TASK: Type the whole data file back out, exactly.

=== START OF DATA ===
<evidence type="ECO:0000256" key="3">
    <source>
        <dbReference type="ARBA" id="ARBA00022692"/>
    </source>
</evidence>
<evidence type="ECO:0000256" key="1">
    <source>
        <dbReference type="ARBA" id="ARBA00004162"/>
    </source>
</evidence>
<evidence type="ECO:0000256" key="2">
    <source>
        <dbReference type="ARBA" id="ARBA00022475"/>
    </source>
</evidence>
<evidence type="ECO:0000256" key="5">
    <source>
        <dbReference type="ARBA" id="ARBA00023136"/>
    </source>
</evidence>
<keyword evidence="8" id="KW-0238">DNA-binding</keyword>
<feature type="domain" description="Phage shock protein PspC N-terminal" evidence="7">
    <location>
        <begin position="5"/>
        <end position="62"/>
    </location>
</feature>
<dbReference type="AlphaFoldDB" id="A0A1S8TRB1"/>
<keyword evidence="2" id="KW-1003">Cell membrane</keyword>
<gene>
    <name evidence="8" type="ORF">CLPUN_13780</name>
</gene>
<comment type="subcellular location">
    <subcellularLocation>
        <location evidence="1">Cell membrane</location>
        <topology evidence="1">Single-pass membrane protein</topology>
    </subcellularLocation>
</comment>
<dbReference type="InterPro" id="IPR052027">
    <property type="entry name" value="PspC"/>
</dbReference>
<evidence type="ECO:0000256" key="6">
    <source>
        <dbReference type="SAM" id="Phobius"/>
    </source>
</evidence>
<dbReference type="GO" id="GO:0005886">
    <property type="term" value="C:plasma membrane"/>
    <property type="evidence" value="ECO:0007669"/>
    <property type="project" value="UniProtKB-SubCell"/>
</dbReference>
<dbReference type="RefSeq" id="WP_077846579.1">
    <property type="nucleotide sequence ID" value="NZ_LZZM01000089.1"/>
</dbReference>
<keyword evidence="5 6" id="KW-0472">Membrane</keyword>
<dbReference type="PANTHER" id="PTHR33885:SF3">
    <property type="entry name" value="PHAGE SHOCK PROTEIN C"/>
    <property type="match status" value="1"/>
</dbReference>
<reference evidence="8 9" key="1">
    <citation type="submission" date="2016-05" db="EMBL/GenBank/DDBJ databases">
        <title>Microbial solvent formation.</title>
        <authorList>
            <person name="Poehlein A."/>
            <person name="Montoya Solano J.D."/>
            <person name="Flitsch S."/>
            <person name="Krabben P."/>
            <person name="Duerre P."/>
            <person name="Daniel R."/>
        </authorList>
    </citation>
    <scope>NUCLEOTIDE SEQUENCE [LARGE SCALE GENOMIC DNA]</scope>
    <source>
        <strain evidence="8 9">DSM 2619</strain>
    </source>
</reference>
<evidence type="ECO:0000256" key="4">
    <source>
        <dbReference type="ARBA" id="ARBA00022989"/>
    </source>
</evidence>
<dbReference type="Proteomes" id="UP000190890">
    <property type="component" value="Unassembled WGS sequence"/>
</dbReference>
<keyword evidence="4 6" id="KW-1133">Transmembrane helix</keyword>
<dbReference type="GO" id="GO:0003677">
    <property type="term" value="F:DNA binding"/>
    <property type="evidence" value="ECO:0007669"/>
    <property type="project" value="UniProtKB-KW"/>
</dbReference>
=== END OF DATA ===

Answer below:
<evidence type="ECO:0000256" key="3">
    <source>
        <dbReference type="ARBA" id="ARBA00022692"/>
    </source>
</evidence>
<evidence type="ECO:0000256" key="1">
    <source>
        <dbReference type="ARBA" id="ARBA00004162"/>
    </source>
</evidence>
<evidence type="ECO:0000256" key="2">
    <source>
        <dbReference type="ARBA" id="ARBA00022475"/>
    </source>
</evidence>
<evidence type="ECO:0000256" key="5">
    <source>
        <dbReference type="ARBA" id="ARBA00023136"/>
    </source>
</evidence>
<keyword evidence="8" id="KW-0238">DNA-binding</keyword>
<feature type="domain" description="Phage shock protein PspC N-terminal" evidence="7">
    <location>
        <begin position="5"/>
        <end position="62"/>
    </location>
</feature>
<dbReference type="AlphaFoldDB" id="A0A1S8TRB1"/>
<keyword evidence="2" id="KW-1003">Cell membrane</keyword>
<gene>
    <name evidence="8" type="ORF">CLPUN_13780</name>
</gene>
<comment type="subcellular location">
    <subcellularLocation>
        <location evidence="1">Cell membrane</location>
        <topology evidence="1">Single-pass membrane protein</topology>
    </subcellularLocation>
</comment>
<dbReference type="InterPro" id="IPR052027">
    <property type="entry name" value="PspC"/>
</dbReference>
<evidence type="ECO:0000256" key="6">
    <source>
        <dbReference type="SAM" id="Phobius"/>
    </source>
</evidence>
<dbReference type="GO" id="GO:0005886">
    <property type="term" value="C:plasma membrane"/>
    <property type="evidence" value="ECO:0007669"/>
    <property type="project" value="UniProtKB-SubCell"/>
</dbReference>
<dbReference type="RefSeq" id="WP_077846579.1">
    <property type="nucleotide sequence ID" value="NZ_LZZM01000089.1"/>
</dbReference>
<keyword evidence="5 6" id="KW-0472">Membrane</keyword>
<dbReference type="PANTHER" id="PTHR33885:SF3">
    <property type="entry name" value="PHAGE SHOCK PROTEIN C"/>
    <property type="match status" value="1"/>
</dbReference>
<reference evidence="8 9" key="1">
    <citation type="submission" date="2016-05" db="EMBL/GenBank/DDBJ databases">
        <title>Microbial solvent formation.</title>
        <authorList>
            <person name="Poehlein A."/>
            <person name="Montoya Solano J.D."/>
            <person name="Flitsch S."/>
            <person name="Krabben P."/>
            <person name="Duerre P."/>
            <person name="Daniel R."/>
        </authorList>
    </citation>
    <scope>NUCLEOTIDE SEQUENCE [LARGE SCALE GENOMIC DNA]</scope>
    <source>
        <strain evidence="8 9">DSM 2619</strain>
    </source>
</reference>
<evidence type="ECO:0000256" key="4">
    <source>
        <dbReference type="ARBA" id="ARBA00022989"/>
    </source>
</evidence>
<dbReference type="Proteomes" id="UP000190890">
    <property type="component" value="Unassembled WGS sequence"/>
</dbReference>
<keyword evidence="4 6" id="KW-1133">Transmembrane helix</keyword>
<dbReference type="GO" id="GO:0003677">
    <property type="term" value="F:DNA binding"/>
    <property type="evidence" value="ECO:0007669"/>
    <property type="project" value="UniProtKB-KW"/>
</dbReference>